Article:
At least Qi’ra is a beautiful cardboard cutout.
As I have said in past reviews, I love Star Wars, which is what makes Solo kind of disappointing for me. Despite the tone of this review, I want to stress that Solo is an entertaining movie that is competently done from a popcorn flick point of view. Perhaps the best thing about Solo is the acting, which is very good. Ehrenreich and Glover deliver performances that never feel like knockoffs of their predecessors and the rest of the cast all hit their marks. But the obvious comparison is Rogue One and Solo falls completely flat in that comparison. At no point was I ever captivated during this movie, not even during the penultimate space chase from Kessel, because, again, we already knew the answer to that question.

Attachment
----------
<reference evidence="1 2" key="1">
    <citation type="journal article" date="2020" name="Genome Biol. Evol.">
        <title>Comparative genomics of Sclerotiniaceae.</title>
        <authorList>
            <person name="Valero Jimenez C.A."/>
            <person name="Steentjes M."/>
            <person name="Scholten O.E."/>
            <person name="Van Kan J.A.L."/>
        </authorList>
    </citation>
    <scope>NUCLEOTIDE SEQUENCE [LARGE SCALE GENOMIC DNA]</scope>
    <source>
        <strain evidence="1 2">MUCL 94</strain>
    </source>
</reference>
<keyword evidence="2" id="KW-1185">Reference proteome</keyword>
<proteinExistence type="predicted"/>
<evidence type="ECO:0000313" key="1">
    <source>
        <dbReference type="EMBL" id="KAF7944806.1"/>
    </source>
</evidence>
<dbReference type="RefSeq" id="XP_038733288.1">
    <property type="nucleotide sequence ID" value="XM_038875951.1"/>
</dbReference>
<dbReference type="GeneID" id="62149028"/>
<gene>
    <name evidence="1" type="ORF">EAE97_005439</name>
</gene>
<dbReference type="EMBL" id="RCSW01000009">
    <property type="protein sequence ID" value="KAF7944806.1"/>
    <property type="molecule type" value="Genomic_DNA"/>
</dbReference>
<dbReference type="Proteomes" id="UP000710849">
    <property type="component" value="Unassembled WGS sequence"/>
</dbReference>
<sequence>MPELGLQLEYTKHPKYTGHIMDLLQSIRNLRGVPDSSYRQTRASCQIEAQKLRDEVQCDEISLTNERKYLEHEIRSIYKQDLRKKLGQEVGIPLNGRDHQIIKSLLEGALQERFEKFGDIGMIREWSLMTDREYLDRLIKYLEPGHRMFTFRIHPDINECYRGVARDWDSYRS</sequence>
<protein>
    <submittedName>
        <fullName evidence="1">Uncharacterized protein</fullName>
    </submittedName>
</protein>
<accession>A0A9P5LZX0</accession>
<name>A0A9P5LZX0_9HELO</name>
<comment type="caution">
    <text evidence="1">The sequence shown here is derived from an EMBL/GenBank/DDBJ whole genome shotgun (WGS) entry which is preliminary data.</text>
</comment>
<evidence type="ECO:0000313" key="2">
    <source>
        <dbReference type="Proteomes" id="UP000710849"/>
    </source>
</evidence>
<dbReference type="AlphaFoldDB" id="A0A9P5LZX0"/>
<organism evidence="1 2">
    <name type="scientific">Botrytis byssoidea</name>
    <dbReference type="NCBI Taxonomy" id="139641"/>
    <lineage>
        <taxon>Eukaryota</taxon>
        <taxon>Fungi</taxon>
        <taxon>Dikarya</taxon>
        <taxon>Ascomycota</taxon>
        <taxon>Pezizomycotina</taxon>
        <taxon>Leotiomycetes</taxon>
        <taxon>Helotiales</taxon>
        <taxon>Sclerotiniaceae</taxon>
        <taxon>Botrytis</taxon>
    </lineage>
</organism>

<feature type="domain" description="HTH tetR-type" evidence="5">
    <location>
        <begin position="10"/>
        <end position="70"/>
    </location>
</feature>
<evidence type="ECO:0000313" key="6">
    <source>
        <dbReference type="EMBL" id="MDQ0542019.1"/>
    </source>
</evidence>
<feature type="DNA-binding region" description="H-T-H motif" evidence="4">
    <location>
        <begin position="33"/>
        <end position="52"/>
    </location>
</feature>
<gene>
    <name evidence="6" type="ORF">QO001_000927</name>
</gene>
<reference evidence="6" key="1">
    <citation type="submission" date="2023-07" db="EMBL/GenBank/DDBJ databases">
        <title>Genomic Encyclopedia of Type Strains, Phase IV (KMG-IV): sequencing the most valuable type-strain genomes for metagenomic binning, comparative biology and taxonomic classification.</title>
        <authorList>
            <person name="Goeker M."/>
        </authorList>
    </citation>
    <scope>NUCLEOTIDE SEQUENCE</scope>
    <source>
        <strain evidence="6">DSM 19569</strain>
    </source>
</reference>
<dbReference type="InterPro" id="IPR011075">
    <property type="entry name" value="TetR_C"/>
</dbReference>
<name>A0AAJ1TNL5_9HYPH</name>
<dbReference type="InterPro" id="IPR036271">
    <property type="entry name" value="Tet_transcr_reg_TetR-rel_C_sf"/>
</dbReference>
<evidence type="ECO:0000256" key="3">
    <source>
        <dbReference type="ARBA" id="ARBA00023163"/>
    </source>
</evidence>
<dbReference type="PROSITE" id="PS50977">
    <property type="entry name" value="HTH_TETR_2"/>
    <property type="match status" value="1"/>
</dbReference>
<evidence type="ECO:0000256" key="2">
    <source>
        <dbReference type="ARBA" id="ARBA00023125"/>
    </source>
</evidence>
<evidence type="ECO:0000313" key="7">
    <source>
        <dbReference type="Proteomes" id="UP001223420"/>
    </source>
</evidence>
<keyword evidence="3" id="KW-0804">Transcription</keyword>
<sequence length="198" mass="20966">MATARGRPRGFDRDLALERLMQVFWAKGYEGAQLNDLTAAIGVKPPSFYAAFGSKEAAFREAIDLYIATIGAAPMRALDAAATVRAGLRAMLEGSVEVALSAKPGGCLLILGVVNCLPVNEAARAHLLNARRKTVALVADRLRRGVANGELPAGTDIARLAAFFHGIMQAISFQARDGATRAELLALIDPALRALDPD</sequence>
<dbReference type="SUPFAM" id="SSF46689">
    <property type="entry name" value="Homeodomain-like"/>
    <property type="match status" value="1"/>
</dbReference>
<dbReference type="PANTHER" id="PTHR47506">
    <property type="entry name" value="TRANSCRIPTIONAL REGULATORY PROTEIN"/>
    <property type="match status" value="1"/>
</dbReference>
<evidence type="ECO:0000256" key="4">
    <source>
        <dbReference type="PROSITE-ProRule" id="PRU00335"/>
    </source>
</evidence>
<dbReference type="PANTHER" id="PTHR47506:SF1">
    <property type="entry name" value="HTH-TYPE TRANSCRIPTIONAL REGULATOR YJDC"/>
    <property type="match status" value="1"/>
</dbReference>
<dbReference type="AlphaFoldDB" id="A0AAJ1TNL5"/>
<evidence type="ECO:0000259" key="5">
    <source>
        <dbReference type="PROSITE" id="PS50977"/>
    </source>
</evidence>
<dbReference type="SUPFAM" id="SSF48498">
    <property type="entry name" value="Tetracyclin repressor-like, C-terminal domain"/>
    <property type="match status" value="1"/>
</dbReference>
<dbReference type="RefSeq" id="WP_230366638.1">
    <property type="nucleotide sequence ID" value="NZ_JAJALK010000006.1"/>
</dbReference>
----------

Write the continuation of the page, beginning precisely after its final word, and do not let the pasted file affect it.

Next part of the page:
Rating: Ask for four dollars back because, if anything, you get your Star Wars fix.